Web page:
Battlefield park opening will mark 13 years of effort
by Sarah Fay Campbell
When the Brown's Mill Battlefield Historic Site south of Newnan opens to the public on July 27 it will be the culmination of more than 13 years of effort.
The site of the pivotal cavalry battle in the War Between the States was purchased as green space by Coweta County in 2001, and development of a park at the historic site finally began in late 2012. That was after years of planning, design, and waiting.
'We finally did it,' said Carolyn Turner, president of the Brown's Mill Battlefield Association. 'It's almost difficult to verbalize how we all feel about this because all we can do is grin all the time. It really is awesome.'
The grand opening celebration will include mounted cavalry reenactors, historians on site to talk about the events of the battles, a dedication ceremony and ribbon cutting, a cannon and rifle salute, geo cache activities for the kids, food and music.
The site itself includes a 'parade ground' and 0.9 mile of 10-foot wide slate-topped walking trail, half of which is wheelchair accessible, with benches and interpretive signs telling the story of the battle. The signs will have 'QR' codes that can be scanned by smartphones and will lead to more information and, eventually, videos.
One sign will list the names of everyone who died during the battle.
Students at Coweta County School System's Central Educational Center are working on the videos for the website, BattleofBrownsMill. org .
But that is just the first phase.
'The entire master plan would develop more trails; there are also plans for a small visitors center,' said Sandra Parker, Coweta County comprehensive planner and the driving force behind the development of the battlefield site. 'That will take place in the future, sometime, when funding is available.'
Hopes are to one day have some staff, as well.
After the grand opening, the park will be open Monday through Saturday from 8:30 a.m. to dusk, and Sundays 1:30 p.m. to dusk.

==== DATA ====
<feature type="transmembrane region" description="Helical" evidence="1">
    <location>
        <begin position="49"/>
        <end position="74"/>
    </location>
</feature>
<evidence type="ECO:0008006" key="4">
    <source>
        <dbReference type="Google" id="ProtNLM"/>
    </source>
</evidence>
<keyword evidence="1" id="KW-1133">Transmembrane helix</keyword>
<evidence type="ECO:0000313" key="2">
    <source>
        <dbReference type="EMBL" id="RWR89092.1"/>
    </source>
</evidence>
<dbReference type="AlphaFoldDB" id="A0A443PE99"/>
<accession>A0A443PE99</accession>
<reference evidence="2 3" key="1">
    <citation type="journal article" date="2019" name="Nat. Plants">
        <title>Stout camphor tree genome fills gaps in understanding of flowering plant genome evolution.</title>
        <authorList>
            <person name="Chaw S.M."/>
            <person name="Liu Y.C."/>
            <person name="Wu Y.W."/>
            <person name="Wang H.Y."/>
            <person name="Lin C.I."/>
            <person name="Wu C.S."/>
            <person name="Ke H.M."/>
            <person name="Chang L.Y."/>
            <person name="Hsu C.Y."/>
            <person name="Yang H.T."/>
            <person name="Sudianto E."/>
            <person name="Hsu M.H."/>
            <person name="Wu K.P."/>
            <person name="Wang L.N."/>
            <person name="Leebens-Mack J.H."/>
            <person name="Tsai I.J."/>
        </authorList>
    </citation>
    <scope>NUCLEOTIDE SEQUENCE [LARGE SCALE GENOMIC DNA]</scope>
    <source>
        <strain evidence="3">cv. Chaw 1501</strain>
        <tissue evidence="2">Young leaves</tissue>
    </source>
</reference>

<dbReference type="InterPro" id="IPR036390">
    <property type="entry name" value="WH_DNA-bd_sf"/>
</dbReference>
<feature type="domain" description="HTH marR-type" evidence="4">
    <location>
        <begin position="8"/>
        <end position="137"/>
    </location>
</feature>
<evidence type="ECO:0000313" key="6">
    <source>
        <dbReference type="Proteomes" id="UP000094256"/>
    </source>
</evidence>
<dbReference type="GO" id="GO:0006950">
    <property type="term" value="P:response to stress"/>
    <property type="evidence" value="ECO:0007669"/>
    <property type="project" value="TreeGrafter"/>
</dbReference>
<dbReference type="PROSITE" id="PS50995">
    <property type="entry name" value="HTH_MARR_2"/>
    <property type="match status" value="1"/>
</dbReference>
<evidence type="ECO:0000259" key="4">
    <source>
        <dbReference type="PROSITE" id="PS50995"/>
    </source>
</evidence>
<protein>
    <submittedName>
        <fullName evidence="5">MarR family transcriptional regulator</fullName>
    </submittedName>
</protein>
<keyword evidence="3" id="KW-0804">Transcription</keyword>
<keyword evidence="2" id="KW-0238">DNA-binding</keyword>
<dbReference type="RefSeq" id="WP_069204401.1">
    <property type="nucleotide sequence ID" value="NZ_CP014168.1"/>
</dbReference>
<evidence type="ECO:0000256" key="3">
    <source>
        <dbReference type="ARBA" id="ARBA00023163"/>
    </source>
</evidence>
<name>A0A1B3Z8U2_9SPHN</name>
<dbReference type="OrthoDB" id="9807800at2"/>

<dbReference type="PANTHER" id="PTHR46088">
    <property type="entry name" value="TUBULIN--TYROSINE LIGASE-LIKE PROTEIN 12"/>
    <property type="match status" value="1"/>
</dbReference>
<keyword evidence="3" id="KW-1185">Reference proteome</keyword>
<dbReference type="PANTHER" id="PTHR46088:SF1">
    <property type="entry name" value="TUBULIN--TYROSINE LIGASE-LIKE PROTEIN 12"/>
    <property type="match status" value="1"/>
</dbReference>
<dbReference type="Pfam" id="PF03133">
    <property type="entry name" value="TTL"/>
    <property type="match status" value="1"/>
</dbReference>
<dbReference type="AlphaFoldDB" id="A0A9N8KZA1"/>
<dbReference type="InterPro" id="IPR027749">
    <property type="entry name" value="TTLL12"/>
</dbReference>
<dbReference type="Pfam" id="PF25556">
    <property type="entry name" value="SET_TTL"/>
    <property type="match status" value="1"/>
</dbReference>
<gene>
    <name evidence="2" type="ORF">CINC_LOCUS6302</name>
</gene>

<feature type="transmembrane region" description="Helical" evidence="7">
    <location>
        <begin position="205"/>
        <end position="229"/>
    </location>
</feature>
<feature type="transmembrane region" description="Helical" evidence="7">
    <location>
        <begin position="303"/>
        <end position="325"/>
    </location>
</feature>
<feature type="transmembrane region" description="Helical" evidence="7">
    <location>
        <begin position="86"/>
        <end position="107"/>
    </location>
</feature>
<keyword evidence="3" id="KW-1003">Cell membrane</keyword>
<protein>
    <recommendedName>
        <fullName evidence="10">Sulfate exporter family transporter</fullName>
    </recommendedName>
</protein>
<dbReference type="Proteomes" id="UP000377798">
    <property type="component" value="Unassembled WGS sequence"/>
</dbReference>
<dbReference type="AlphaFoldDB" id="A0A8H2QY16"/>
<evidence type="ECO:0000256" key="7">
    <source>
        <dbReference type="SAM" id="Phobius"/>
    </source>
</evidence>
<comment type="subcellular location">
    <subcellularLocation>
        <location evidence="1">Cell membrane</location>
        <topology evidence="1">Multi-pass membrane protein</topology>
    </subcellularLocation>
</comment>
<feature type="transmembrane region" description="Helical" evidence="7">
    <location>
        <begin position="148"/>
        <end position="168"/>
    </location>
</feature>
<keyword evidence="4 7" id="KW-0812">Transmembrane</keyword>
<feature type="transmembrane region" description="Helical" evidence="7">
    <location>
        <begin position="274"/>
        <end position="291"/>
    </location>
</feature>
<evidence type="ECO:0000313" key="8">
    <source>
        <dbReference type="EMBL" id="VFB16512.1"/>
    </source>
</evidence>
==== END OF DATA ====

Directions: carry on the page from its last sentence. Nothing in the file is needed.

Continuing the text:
The ribbon cutting will be at 9:45 a.m., and the dedication ceremony with color guard will follow at 10 a.m.
Historians will be on site until 2 p.m. and the grand opening lasts all day.
Because the parking lot on site has only 26 spaces, there will be shuttle service for the July 27 festivities from the Coweta County Fairgrounds on Pine Road.
Only visitors who use a wheelchair will be allowed to park on site, said Parker. A special pass will have to be obtained at the fairgrounds; a standard handicapped decal won't be sufficient.
The shuttles will be running from 9 a.m. to 4:40 p.m., and will be running often during the day.
There will be three school buses, a minibus and two vans, Parker said. At 5 p.m., on-site parking will be opened up to everybody.
Hopes are for good weather and a good crowd.
'We hope that we have a good turnout, we really do,' Parker said. 'Because we want to show the place off to people.
'We're just really excited to finally be in this position, where we do have a facility that the community can enjoy and appreciate,' she said.
Turner said when she talks to people about the imminent opening of the park, 'they can't believe it is finally happening.'
'I think that is pretty much everybody's feeling on this,' she said. 'There have been so many people throughout the years who have supported this and kept the whole thing alive.
'Now it is finally happening and everybody has been so supportive,' Turner said.
The Battle of Brown's Mill itself was an important battle of Sherman's Atlanta Campaign - and not just because it was a rare Confederate victory.
It forced Sherman to change his plans for how to wage war on Georgia.
Federal Brigadier General Edward McCook and Major General George Stoneman were sent to destroy railroads to cut off the supply lines for the Confederate army defending Atlanta.
McCook cut the Atlanta and West Point Railroad in Palmetto and captured and burned 1,000 Confederate wagons in Fayetteville.
He arrived in Lovejoy on July 29 and began wrecking the Macon and Western Railroad. When Stoneman didn't show up for their rendezvous, McCook began retracing his steps toward the Chattahoochee.
They began to be pursued by Confederate cavalry and headed up Lower Fayetteville Road to downtown Newnan. There, on East Broad Street, they met a trainload of 'dismounted' Alabama cavalry who had stopped in Newnan because of the damage further north. After a skirmish, the federals retreated.
General Joe Wheeler showed up later with 720 men; he divided his force and they headed down Grantville Road (now O ld C orinth R oad) t o intercept the Yankees.
They met at the intersection of Ricketyback Road (now Millard Farmer) and Corinth Road, near where Robert Brown had a mill on Sandy Creek.
With the Confederate victory at Brown's Mill, Sherman realized he wasn't going to be able to completely cut off the rail lines.
'That was his whole strategy - cut the railroad lines and kind of starve' Gen. John Bell Hood out of Atlanta 'so he could save his manpower,' Parker said. Sherman didn't want to have to besiege the city but after Brown's Mill, he had no choice.
'So he began the bombardment of the city,' Parker said.